By the end of the 19th century, criminal activity was rife in London streets and the biggest concentration of thieves and other miscreants was in Spitalfields, London.

A pickpocket was also known as a File in the language of thieves. The file was usually accompanied by two other conspirators: one called the Adam Tyler and the other called the bulker (or staller). The threesome generally worked as follows: the bulker would push up against the unsuspecting person, and the file would reach into the pocket and grab the coins, watch, or other valuables. The goods were immediately handed to the Adam Tyler, who escaped quickly. If a finger was pointed at the file or the bulker, the stolen goods would not be found on their persons. The Adam Tyler had safely made off with the stolen articles.

Another method was known as cross-fanning. This method required only one thief, who crossed his arms and pretended to look at something. While distracting his victim with the hand on the far side, the crossed arm on the near side would reach into a pocket and nab a watch or coins.

Amusers were a third sort of pick-pocket. This method required two thieves: one would carry pepper in his pocket, and throw it in the eyes of the victim. While the victim was incapacitated, the second thief would rob him blind (quite literally).

Dropping was another way to steal money. These thieves usually took advantage of charitable individuals by dropping a pocket-book full of fake money near an unsuspecting person. The thief would rush up and pretend to “find” the coin purse. The thief would get the victim to buy the coin purse – the victim would not realize the pocket book contained counterfeit money until the Dropper was safely away.

In some thieving circles a carrier was needed for the counterfeit money – this person was known as the Boodle-Carrier.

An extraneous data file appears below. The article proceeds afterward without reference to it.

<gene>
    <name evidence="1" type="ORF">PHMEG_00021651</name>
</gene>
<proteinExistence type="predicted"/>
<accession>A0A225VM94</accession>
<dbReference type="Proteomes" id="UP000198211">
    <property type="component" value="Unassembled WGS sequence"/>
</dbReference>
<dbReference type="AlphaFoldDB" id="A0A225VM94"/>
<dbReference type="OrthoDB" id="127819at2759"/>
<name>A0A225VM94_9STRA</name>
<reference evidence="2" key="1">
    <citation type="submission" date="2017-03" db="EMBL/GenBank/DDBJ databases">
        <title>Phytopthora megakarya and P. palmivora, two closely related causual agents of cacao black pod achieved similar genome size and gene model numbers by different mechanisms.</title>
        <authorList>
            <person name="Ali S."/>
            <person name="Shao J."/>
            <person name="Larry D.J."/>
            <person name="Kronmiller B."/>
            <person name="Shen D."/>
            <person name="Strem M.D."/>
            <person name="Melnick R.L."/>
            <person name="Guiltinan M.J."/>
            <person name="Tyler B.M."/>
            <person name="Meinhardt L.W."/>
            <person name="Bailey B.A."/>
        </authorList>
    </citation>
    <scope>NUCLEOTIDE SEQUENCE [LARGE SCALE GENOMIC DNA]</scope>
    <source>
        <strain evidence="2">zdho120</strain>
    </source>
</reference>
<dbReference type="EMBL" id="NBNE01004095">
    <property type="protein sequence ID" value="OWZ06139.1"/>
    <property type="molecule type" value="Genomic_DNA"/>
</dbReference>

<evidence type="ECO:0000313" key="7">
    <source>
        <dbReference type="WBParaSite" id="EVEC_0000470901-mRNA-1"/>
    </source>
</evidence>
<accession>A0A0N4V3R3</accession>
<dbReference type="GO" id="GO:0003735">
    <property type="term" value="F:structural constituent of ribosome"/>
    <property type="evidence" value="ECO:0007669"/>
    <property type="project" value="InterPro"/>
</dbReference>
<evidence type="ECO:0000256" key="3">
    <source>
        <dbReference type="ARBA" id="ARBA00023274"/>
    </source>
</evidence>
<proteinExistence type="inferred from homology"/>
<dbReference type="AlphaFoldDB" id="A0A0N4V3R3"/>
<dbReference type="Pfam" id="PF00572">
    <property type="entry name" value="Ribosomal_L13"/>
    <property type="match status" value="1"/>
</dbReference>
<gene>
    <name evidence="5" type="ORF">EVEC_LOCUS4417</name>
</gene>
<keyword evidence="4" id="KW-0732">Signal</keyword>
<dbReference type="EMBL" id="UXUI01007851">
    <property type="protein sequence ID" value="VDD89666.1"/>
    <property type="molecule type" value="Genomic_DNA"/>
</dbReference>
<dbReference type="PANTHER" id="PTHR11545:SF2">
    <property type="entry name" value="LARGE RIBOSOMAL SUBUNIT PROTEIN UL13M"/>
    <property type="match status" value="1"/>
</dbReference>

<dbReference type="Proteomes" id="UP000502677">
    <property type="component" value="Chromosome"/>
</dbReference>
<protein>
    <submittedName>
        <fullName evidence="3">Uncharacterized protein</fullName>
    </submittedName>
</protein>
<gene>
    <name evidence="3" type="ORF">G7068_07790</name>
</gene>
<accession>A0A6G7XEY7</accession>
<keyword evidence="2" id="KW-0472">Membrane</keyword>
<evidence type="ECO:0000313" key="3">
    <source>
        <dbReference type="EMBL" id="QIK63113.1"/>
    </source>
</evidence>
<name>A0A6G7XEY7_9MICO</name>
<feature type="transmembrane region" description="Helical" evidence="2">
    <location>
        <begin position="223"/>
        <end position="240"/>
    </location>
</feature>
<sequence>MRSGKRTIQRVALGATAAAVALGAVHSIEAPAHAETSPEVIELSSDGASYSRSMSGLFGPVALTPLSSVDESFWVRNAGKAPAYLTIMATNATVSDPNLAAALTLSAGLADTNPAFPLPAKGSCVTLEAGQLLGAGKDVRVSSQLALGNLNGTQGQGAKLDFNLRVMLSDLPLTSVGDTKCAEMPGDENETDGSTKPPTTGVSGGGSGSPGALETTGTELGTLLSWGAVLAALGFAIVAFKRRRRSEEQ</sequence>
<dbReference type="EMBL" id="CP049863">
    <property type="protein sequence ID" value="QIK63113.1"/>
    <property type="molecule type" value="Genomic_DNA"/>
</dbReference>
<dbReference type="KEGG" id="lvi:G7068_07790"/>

Stealing from stores required two thieves: one thief would ask the store owner about an item that was either at the back of the store or in a far-off corner. While the merchant was occupied by the first thief, the second thief would steal money or goods from the store. When this tactic was used, it was called a dobing lay.

Some thieves would steal dogs from local neighborhoods – when a reward was offered, the dog nipper would show up with the “lost” dog and take the reward money.

Anglers were small-time thieves who would literally fish for stolen items by placing a hook on the end of a pole. These thieves would use the fishing pole to steal from windows, doors, or any other entrance to a store or home.

One sort of thief was called a bludgeoner. Bludgeoners often recruited well-dressed women to pretend to be their wives – the woman playing this role would get a man to follow her to an isolated place by flirting with him. Once the two of them were alone, she would slyly rob the man of any valuable items. As soon as this was done, she would give a signal, and the bludgeoner would come into the room armed with a knife or club, accusing the victim of coming on to his wife. The victim would flee in terror, not realizing he had been robbed until much later. The woman in this circumstance was called the bludget. Mistresses of thieves were called blowens.